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Fifth grade, Mrs. O'malley's class; back in Kirkwood Elementary. We lived five blocks away, and by my good fortune, so did Ricky Shmidt. I met him on the first day of day of kindergarden. I still remember how nervous I was, staring around at all those other snot-nosed kids; some crying, some just staring with wide eyes and even wider mouths.
Of all the kids there that day, the only one I still remember meeting was Ricky. He seemed pretty happy, playing with a truck with some blond boy next to him. This is it, I decided, I'm making my first friend! "Hi! I'm Joseph Luinsky!" RIcky looked up, and his smile quickly faded into a frown. "I live on 85th and Brookridge!" No reply. "Where do you live?" Still no answer.... Why won't he talk to me? "I--" never finished my sentence; Ricky picked up his truck and walked off.
For the rest of the day I wondered about him. He was the only unfriendly person in my class. Everyone else was just as eager for a friend as I was, so, I decided to move on. After all, not everyone would be so unwilling to meet me.
As time chugged along so did classes, and eventually Dad decided it was time for me to start walking to school. "After all," Dad would say, "He's gotta start being a man sometime."
After scooping down my breakfast in record time, heading out, running back to grab my lunch, heading out again, then running back for my goodbye hug-and-kiss, I was on my way! Oh boy, oh boy, was I on my way! All the icky girls and cooties in all of Kirkland couldn't stop me!
Three blocks later I had come to the very well thought out conclusion that walking to school in forty degree weather sucks. I was just about to sit down and wait for a car to come by when who should appear around the corner but Ricky Shmidt . . . Several months had passed since our uncomfortable encounter, and there's nothing like second chances, right? Hoping to at least warm my spirits, I called out, "Hey, Ricky!" He looked up and quickly buried his head in his jacket. I ran up next to him. "So how do you like walking to school?" He walked faster. "I mean . . . you gotta have some kind of opinion, right? . . . We can be walking buddies, how 'bout it? Every day, it'll be great, absolutely--"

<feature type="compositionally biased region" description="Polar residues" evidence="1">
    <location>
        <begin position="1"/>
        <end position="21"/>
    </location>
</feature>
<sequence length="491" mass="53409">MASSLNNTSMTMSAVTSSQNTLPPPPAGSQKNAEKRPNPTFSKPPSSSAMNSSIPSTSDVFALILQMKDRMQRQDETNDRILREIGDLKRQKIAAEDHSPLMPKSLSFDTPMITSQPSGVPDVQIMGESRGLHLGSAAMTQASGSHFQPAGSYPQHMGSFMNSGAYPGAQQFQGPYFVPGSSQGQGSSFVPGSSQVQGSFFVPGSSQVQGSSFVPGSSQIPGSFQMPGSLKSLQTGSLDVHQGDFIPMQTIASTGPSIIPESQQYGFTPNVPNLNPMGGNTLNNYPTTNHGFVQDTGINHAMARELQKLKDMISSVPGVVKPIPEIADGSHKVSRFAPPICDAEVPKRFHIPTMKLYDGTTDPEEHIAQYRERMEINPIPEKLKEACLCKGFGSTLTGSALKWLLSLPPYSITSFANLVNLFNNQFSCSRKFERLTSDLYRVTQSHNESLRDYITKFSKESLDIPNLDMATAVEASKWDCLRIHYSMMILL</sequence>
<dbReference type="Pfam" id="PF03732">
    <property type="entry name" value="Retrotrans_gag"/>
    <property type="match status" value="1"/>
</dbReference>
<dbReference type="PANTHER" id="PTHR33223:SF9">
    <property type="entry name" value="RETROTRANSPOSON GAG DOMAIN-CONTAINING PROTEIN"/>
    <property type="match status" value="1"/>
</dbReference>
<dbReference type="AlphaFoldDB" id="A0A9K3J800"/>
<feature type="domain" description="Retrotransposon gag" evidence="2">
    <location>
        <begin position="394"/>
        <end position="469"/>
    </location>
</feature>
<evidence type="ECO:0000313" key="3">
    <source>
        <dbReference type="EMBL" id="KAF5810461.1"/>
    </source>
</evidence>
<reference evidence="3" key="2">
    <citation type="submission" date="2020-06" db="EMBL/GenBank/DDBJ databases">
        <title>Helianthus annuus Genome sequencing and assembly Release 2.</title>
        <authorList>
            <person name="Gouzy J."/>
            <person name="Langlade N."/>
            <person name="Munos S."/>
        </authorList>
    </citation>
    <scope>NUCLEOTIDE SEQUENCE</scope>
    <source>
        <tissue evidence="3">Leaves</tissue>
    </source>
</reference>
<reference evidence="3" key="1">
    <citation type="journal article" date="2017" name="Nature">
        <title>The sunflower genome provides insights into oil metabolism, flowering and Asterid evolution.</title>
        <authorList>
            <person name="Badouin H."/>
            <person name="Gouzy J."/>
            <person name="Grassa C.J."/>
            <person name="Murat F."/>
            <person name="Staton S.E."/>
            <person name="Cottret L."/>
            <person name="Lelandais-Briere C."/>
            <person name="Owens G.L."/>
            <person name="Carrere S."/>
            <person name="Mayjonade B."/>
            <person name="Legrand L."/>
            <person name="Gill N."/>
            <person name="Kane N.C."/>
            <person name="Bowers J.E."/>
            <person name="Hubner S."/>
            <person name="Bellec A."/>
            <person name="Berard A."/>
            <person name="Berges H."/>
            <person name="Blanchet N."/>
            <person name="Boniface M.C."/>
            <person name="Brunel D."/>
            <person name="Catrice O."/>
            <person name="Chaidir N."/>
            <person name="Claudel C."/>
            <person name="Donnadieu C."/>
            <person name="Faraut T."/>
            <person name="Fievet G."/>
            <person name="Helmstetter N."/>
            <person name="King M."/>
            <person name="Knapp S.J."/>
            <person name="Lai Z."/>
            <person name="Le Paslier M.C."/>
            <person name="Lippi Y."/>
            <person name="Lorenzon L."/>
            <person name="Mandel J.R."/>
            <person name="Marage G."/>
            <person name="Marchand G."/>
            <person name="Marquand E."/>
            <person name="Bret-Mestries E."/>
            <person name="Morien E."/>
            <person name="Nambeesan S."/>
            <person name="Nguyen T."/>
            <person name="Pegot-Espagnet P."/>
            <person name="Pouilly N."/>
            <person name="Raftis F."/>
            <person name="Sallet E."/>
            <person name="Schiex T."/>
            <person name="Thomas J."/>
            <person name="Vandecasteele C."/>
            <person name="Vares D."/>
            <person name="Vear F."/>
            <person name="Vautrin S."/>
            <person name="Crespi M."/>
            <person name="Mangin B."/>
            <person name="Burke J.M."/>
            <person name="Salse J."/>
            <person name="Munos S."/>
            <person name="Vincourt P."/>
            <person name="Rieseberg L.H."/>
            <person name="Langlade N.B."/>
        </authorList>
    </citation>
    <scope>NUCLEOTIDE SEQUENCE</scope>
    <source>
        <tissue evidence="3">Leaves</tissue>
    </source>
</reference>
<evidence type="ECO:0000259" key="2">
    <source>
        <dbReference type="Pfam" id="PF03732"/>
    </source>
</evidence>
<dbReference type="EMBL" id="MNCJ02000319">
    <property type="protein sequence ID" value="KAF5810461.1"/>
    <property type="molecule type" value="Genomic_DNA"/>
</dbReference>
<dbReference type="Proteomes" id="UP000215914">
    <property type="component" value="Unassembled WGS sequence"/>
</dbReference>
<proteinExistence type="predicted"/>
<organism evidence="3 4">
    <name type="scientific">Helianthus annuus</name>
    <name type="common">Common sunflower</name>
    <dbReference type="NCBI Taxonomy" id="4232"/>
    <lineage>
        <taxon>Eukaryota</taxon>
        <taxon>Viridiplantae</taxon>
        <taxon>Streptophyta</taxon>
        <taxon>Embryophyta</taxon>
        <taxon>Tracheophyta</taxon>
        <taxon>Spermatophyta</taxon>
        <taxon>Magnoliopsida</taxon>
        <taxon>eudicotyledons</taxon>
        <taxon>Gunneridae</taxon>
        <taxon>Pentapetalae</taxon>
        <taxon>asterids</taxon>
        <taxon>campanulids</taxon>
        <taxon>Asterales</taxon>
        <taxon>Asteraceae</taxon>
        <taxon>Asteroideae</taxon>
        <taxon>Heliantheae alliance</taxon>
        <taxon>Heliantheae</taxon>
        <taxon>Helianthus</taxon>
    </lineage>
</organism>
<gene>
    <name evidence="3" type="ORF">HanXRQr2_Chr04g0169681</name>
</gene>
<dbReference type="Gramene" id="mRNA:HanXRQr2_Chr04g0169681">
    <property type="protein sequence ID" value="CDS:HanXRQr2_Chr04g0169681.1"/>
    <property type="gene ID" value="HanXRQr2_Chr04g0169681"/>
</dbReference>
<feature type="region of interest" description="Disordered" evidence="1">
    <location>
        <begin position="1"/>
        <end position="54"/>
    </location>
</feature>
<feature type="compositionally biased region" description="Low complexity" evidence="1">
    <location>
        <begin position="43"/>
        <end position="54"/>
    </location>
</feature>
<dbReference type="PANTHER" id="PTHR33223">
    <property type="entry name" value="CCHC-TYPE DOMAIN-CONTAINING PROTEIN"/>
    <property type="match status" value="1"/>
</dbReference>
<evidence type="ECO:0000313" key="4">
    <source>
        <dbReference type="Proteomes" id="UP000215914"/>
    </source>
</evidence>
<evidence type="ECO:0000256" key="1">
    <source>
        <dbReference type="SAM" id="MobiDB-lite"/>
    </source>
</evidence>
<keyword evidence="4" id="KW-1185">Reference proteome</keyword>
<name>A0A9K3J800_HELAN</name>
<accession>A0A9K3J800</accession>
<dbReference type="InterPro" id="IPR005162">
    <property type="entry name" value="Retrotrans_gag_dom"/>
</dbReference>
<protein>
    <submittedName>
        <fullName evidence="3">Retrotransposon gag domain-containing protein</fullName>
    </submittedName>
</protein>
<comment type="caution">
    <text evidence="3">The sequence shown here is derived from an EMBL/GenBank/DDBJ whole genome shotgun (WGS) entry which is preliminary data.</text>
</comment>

"SHUT UP YOU FILTHY JEW!"
Ricky ran off. I stood there, trying to get a grasp on what had just happened to me. . . No one had ever referred to my religion in a bad way before, I mean, usually people didn't even ask, and when they did, they just said, "Cool!", and asked why we wore those funny hats.
My parents got a phone call later that night informing them that their son was thirty minutes late to class that day. When they asked me why, I replied, "Ricky... called me a filthy Jew." Several phone calls were made, and my parents were assured that it wouldn't happen again.
Only it did. By the end of the year insults were a daily custom on the way to school, by the next year a few stones were in the mix, and by the end of third grade I was an undisputed dodge-ball champion. By fourth grade Ricky had a small following. At recess I could hear, "Jew-boy, jew-boy, jew-boy!" chanted behind me.
On one such recess, Ricky took it up a notch. "You know what I think?" I turned around to stare him in the face. "I think Hitler should've finished the job." The crowd around me went silent.
"Take it back."
"Oooo, look, the little jew is speaking."
I stared at him for several minutes. Then, I turned away. The jeers rose up but I kept walking. The crowd around me would spread the story; it seemed like I couldn't turn a corner without hearing my name and someone staring at me.
That event repeated itself until summer. Fifth grade was the same.
Then came October fifth. October fifth was the last time I ever heard an anti-semitic comment until I reached college. As usual, rocks stun me on the way to school. One hit me in the ear. Ricky kept on laughing, until I turned around. There was a three heart-beat, six blink pause. I then proceeded to walk across the street and beat the sense out of Ricky Shmidt.
Right-hook, left-hook, jab, jab, jab! My knuckles throbbed, but I couldn't stop. Blood poured from his noes and I still couldn't stop! I was pounding on his face like a hawk on its prey!
On the morning of October fifth, I broke Ricky Shmidt's nose, left a scar on his cheek, and knocked out a tooth.
No one ever called me a filthy jew again.